Low-intensity LED therapy ( λ 640 ± 20 nm) on saphenectomy healing in patients who underwent coronary artery bypass graft: a randomized, double-blind study

Abstract

              <p>Myocardial revascularization surgery (CABG) is the most appropriate treatment for coronary artery disease. Currently, the great challenge is to reduce postoperative complications, such as wound infections, dehiscence, pain, and patients’ quality of life. The saphenectomy is the target of complications in 10% of cases, which can cause greater morbidity, time, and cost of hospitalization. Studies show that low-intensity laser or light-emitted diode (LED) therapy promotes positive biomodulation of the tissue repair process, culminating in a lower incidence of dehiscence, pain reduction, and improvement in quality of life. The objective of the present study was to evaluate clinically the saphenous tissue repair after LED therapy. Forty subjects of both genders who underwent CABG with extracorporeal circulation were randomly divided into two groups: the placebo (PG) and experimental (EG). The experimental group underwent low-intensity LED therapy (<em>λ</em> 640 ± 20 nm, 6 J/cm<sup>2</sup>) on saphenectomy. The tissue repair was analyzed by digital photogrammetry on the first and fifth postoperative day. The border closure was blindly evaluated by three researchers. The hematoma and hyperemia area was quantitatively analyzed using ImageJ© software. The results showed that in the experimental group, there were less bleeding points and no dehiscence in saphenectomy, as compared to the placebo group. There was also a smaller area of hematoma and hyperemia in the experimental group (<em>p</em> &lt; 0.0009). These data lead to the conclusion that the type of phototherapy protocol employed can assist in tissue repair.</p><br /><br />

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Analysis of choroidal thickness in ocular hypertensive patients using enhanced depth imaging optical coherence tomography

Abstract

              <p>This study aimed to compare choroidal thickness between subjects with ocular hypertension (OHT) and normal individuals and explore factors affecting choroidal thickness. This study included 60 untreated newly diagnosed OHT eyes and 60 normal eyes. Choroidal thickness obtained from Cirrus HD-OCT was measured at different locations in the macular and peripapillary regions and compared between the two groups before and after adjusting for potential confounding variables. Regression analysis was performed to figure out factors influencing choroidal thickness. The macular choroidal thickness did not vary significantly between OHT patients and normal controls regardless of locations (all <em>P</em> &gt; 0.05). The average peripapillary choroidal thickness was 167 ± 53 μm in OHT eyes and 185 ± 63 μm in the normal eyes; no significant differences were identified (<em>P</em> = 0.107). Only one of the locations in the temporal area in the OHT group demonstrated significantly thinner peripapillary choroidal thickness as compared to the normal group (<em>P</em> = 0.033). Age was the only significant factor affecting choroidal thickness on multivariate analysis regardless of locations (all <em>P</em> &lt; 0.001). Choroidal thickness of the macular and peripapillary regions in OHT patients is not decreased significantly except one location in the temporal area of the optic disc when comparing with the normal subjects. Anatomic peripapillary choroidal thickness measurements with SD-OCT might be one more tool to track changes in OHT patients.</p><br /><br />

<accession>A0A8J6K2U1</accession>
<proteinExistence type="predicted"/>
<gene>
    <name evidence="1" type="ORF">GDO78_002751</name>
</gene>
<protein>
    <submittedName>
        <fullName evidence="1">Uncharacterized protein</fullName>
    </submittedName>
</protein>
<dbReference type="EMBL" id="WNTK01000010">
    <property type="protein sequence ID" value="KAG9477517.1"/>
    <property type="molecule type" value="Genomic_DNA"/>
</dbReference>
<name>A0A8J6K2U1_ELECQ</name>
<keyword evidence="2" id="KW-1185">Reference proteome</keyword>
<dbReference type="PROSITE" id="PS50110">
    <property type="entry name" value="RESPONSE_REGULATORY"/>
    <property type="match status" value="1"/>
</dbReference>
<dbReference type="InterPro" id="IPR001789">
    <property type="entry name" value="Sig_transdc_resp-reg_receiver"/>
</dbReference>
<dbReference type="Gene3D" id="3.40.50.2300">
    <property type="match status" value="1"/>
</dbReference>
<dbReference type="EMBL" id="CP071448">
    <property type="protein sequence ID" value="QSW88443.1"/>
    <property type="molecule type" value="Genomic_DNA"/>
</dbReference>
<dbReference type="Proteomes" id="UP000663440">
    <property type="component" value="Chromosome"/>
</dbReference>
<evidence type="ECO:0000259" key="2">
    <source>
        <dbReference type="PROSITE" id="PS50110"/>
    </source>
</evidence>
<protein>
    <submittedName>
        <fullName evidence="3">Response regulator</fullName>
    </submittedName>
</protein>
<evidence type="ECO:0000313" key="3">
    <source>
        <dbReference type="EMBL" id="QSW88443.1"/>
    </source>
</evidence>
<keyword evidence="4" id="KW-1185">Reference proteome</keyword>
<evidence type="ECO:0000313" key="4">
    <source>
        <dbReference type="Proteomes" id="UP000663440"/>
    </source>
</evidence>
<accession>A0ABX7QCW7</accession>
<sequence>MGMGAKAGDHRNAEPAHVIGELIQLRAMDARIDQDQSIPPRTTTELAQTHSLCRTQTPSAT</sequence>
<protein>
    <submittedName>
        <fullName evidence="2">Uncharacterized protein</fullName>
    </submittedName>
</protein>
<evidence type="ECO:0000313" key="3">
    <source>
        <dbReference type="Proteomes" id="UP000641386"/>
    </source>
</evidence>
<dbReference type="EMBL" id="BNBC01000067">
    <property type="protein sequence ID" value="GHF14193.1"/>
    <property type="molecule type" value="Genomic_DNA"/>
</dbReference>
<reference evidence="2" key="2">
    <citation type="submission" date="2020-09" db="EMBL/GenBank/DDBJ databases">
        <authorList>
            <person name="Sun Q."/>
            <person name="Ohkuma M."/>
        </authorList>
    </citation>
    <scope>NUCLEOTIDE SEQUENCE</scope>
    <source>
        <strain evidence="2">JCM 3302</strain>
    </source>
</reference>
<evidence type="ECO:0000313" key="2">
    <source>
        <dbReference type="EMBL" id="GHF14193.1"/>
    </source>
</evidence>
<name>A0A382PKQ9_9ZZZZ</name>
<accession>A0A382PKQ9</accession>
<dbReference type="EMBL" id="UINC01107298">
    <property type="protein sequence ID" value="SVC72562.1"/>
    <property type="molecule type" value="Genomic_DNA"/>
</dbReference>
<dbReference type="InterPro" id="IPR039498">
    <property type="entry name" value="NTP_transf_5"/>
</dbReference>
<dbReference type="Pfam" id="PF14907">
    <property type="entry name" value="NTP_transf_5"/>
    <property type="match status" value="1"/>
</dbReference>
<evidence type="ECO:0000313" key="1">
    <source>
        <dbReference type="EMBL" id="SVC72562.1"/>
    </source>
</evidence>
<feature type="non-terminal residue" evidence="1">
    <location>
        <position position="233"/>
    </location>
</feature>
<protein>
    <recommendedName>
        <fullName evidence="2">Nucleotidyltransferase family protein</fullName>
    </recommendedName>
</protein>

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Pediatric Auditory Brainstem Implantation: Surgical, Electrophysiologic, and Behavioral Outcomes.

Objectives: The objectives of this study were to demonstrate the safety of auditory brainstem implant (ABI) surgery and document the subsequent development of auditory and spoken language skills in children without neurofibromatosis type II (NFII).

Design: A prospective, single-subject observational study of ABI in children without NFII was undertaken at the University of North Carolina at Chapel Hill. Five children were enrolled under an investigational device exemption sponsored by the investigators. Over 3 years, patient demographics, medical/surgical findings, complications, device mapping, electrophysiologic measures, audiologic outcomes, and speech and language measures were collected.

Results: Five children without NFII have received ABIs to date without permanent medical sequelae, although 2 children required treatment after surgery for temporary complications. All children wear their device daily, and the benefits of sound awareness have developed slowly. Intra-and postoperative electrophysiologic measures augmented surgical placement and device programming. The slow development of audition skills precipitated limited changes in speech production but had little impact on growth in spoken language.